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Grid-Scale Lithium-ion Batteries – the Next Grenfell?

The race for renewable energy driven by the 2050 Net Zero target requires energy storage and this is bringing large lithium-ion batteries into our day to day lives, close to our homes and work-places, on an unprecedented scale.

Concern that this new aspect of the energy sector is almost unregulated has brought together three expert physicists (Professor Wade Allison, Dr Fordham and Professor Sir David Melville) to call upon Government and regulators to begin an urgent review of the burgeoning proposals for mega-scale Lithium-ion battery developments that call safety and policy into question. Their working-paper is freely available online at researchgate.net:


The paper shows that Lithium-ion batteries are known around the world in the energy industry as susceptible to thermal runaway, where the energy stored is released in an uncontrolled fashion as heat, causing fires and the release of toxic gases.

This is no theoretical matter. Accidents are already occurring, and serious incidents in Arizona, Liverpool, and the latest Tesla car fire, indicate that these thermal runaways are notoriously difficult to suppress. It is quite unlike a normal fire and cannot be extinguished by starving it of oxygen.

Accidents of this kind are not isolated; the industry has reported 30 or more known incidents globally at mega-sites, and others are suspected to be unreported.

The results of these accidents can be catastrophic, resulting in the combustion of nearby structures, and, most alarmingly, the emissions of large quantities of highly toxic, life threatening gases, such as Hydrogen fluoride. This poses a unique threat to neighbours and firefighters.

Unfortunately, the engineering standards required to mitigate these dangers are insufficiently established, and the relevant Government departments have not issued appropriate regulation.

Government failure to properly understand the dangers of insulating cladding resulted in the Grenfell tragedy. Government needs to get a firm grasp of the hazards of Lithium-ion batteries before there is a another “green” disaster.

Professor Wade Allison, co-author of the paper, comments:

“Safety standards, such as those applied in Electric Vehicle batteries, are already challenging. For Battery Energy Storage Systems (BESS) with a very much larger quantity of stored energy there appear to be no standards that adequately address thermal runaway. These are needed for the design and siting of a battery to inhibit thermal propagation, and also for the emergency procedure in the event of a runaway incident. Furthermore, the Health and Safety Executive (HSE) is apparently ignoring or defying the Control of Major Accident Hazards Regulations (COMAH) 2015, intended to safeguard public health, property and the environment.”

In the UK there are an increasing number of developments in the pipeline involving lithium-ion battery storage including Cleve Hill, Kent already approved at 700MWh. Batteries many times larger are already in planning, of which the Sunnica proposal near Newmarket is the largest in the UK with just under 3,000 acres of panels, and an unknown level of battery storage, but thought to be as high as 1,500 MWh to 3,000 MWh, several times the energy released in the August 2020 Beirut explosion.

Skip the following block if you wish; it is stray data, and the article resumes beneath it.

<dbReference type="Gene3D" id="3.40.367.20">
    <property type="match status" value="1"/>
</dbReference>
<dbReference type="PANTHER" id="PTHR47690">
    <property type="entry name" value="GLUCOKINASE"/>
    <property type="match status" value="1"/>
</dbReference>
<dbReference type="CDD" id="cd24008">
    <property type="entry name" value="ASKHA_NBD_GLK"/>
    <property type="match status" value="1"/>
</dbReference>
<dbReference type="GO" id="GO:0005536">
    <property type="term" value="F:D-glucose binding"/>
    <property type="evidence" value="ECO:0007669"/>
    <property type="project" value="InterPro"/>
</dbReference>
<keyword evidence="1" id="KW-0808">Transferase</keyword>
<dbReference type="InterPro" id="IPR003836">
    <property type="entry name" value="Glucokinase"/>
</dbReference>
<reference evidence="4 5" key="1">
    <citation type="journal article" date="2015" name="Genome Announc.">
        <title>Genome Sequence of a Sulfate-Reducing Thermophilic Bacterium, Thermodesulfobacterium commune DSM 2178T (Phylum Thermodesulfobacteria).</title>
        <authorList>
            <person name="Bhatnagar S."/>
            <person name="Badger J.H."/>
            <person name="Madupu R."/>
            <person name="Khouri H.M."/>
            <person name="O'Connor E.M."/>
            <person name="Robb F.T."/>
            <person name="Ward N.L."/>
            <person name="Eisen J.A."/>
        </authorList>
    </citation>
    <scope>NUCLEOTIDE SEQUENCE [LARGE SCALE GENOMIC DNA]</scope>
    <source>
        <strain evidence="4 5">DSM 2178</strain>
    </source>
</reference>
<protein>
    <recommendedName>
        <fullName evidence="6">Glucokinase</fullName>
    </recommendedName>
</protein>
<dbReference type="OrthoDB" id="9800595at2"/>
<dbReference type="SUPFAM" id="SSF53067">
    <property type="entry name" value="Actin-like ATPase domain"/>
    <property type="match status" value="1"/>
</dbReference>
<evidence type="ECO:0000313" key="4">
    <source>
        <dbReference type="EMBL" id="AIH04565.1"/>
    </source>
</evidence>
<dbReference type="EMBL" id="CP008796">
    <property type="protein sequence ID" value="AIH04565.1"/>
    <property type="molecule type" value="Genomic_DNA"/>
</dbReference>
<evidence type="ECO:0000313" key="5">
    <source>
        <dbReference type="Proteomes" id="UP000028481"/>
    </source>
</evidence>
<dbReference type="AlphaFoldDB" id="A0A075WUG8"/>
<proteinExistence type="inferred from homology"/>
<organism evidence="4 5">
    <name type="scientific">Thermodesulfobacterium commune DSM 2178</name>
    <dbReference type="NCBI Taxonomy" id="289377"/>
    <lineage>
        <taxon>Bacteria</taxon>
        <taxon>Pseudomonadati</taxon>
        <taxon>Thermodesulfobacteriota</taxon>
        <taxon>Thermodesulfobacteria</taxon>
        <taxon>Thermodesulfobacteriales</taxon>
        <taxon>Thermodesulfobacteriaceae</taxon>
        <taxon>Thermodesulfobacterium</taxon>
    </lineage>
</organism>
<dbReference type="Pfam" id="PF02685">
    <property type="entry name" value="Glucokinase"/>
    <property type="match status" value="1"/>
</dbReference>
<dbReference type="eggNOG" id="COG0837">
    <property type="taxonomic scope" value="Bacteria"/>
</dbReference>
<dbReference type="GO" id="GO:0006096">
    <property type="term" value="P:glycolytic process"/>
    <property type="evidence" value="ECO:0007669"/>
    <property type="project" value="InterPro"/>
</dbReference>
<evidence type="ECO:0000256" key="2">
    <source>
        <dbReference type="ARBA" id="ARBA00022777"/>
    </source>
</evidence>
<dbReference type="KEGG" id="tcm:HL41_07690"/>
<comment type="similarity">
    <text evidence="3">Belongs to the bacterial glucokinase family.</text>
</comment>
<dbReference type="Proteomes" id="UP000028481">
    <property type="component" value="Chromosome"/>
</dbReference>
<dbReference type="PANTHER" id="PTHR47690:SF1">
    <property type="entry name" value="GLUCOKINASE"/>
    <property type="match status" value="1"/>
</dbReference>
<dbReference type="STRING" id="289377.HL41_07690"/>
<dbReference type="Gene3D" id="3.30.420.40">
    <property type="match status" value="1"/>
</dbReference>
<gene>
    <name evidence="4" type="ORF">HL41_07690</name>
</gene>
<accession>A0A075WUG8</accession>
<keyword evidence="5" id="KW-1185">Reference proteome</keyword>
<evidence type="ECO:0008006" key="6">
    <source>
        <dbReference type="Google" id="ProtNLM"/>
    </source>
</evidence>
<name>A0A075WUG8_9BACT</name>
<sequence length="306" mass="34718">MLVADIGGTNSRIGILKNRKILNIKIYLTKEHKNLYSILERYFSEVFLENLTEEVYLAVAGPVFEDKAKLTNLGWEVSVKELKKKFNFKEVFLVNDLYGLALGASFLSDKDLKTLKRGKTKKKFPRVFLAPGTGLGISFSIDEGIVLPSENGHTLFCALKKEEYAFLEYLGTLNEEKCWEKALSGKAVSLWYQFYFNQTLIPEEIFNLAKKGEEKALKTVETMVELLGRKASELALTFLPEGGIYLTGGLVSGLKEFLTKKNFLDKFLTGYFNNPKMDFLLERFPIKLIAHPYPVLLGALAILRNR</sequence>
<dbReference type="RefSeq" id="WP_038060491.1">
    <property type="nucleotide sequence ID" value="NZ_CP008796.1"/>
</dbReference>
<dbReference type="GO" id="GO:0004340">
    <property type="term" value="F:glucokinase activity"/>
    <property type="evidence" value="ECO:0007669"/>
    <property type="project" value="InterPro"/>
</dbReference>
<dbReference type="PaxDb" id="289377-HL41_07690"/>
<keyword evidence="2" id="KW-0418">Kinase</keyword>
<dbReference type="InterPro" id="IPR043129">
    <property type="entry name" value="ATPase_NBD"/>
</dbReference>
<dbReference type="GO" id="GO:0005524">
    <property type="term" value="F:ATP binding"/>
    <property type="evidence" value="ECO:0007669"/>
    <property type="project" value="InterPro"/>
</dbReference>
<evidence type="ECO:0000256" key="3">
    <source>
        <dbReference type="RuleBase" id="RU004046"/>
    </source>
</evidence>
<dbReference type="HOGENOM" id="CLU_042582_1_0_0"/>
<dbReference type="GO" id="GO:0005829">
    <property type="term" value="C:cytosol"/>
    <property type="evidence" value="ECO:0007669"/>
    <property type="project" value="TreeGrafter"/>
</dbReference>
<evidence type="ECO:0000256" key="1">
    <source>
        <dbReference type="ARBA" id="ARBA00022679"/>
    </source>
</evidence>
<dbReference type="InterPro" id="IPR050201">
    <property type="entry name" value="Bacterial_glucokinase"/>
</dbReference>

This capacity would require around 70 acres of batteries, many in proximity to houses and workplaces. We need the authorities to step up quickly, recognise the dangers and improve the engineering standards to ensure public safety.

Local resident and neighbour to the Sunnica proposal in Newmarket, Dr Catherine Judkins, said:

“There is a worrying void right now – a lack of awareness of the scale and difficulty of the Lithium-ion battery hazard meaning that first responders could be sent to fight a ‘fire’ without the necessary equipment or comprehension, putting the emergency services themselves at risk and compromising their ability to protect the public.”

Based on their recently published paper citing the scientific issues, the authors are calling for urgent review of these large-scale lithium-ion battery installations, along with support from local community groups wanting robust restrictions on siting away from residential property and communities.



EurIng Dr Edmund Fordham MA PhD CPhys CEng FInstP (Fellow of the Institute of Physics)

Dr Wade Allison MA DPhil 
Professor of Physics, Fellow of Keble College, University of Oxford

Professor Sir David Melville CBE FInstP
Professor of Physics, former Vice-Chancellor, University of Kent

Since this paper was completed there has been a further battery fire in China. An explosion occurred as firefighters were dealing with a fire in a 25 MWh lithium-iron phosphate battery in Beijing, two firefighters were killed. The blaze was attended by 47 fire engines and 235 firefighters. Read the full report in pv magazine a monthly trade publication for the international photovoltaics (PV) industry.

June 11, 2021

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